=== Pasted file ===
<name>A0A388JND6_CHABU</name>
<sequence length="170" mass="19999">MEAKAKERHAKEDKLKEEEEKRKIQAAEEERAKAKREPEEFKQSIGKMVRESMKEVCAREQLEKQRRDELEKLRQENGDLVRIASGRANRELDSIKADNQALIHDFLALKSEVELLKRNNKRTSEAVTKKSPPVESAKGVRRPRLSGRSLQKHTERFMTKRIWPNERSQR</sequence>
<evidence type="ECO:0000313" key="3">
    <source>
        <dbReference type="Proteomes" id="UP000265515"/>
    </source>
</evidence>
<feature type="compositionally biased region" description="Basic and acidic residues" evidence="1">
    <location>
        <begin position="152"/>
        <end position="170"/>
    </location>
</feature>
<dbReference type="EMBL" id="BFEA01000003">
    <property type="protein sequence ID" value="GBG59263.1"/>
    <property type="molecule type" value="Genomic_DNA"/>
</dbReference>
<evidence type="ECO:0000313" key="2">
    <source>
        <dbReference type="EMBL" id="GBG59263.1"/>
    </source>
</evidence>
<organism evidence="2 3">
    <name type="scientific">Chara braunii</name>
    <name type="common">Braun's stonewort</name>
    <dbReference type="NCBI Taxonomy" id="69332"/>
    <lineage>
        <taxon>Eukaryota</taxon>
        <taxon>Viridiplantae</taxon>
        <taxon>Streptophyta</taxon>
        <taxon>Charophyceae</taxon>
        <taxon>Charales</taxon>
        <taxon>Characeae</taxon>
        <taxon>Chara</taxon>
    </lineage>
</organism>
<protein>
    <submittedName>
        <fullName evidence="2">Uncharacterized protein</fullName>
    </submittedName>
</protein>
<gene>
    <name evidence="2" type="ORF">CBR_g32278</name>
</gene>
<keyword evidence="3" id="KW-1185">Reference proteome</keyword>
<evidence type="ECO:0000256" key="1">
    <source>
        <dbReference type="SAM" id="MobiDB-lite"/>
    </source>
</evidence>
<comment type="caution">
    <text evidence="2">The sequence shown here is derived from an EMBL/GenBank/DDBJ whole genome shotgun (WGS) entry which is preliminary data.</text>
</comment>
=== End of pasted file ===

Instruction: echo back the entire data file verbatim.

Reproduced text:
<name>A0A388JND6_CHABU</name>
<sequence length="170" mass="19999">MEAKAKERHAKEDKLKEEEEKRKIQAAEEERAKAKREPEEFKQSIGKMVRESMKEVCAREQLEKQRRDELEKLRQENGDLVRIASGRANRELDSIKADNQALIHDFLALKSEVELLKRNNKRTSEAVTKKSPPVESAKGVRRPRLSGRSLQKHTERFMTKRIWPNERSQR</sequence>
<evidence type="ECO:0000313" key="3">
    <source>
        <dbReference type="Proteomes" id="UP000265515"/>
    </source>
</evidence>
<feature type="compositionally biased region" description="Basic and acidic residues" evidence="1">
    <location>
        <begin position="152"/>
        <end position="170"/>
    </location>
</feature>
<dbReference type="EMBL" id="BFEA01000003">
    <property type="protein sequence ID" value="GBG59263.1"/>
    <property type="molecule type" value="Genomic_DNA"/>
</dbReference>
<evidence type="ECO:0000313" key="2">
    <source>
        <dbReference type="EMBL" id="GBG59263.1"/>
    </source>
</evidence>
<organism evidence="2 3">
    <name type="scientific">Chara braunii</name>
    <name type="common">Braun's stonewort</name>
    <dbReference type="NCBI Taxonomy" id="69332"/>
    <lineage>
        <taxon>Eukaryota</taxon>
        <taxon>Viridiplantae</taxon>
        <taxon>Streptophyta</taxon>
        <taxon>Charophyceae</taxon>
        <taxon>Charales</taxon>
        <taxon>Characeae</taxon>
        <taxon>Chara</taxon>
    </lineage>
</organism>
<protein>
    <submittedName>
        <fullName evidence="2">Uncharacterized protein</fullName>
    </submittedName>
</protein>
<gene>
    <name evidence="2" type="ORF">CBR_g32278</name>
</gene>
<keyword evidence="3" id="KW-1185">Reference proteome</keyword>
<evidence type="ECO:0000256" key="1">
    <source>
        <dbReference type="SAM" id="MobiDB-lite"/>
    </source>
</evidence>
<comment type="caution">
    <text evidence="2">The sequence shown here is derived from an EMBL/GenBank/DDBJ whole genome shotgun (WGS) entry which is preliminary data.</text>
</comment>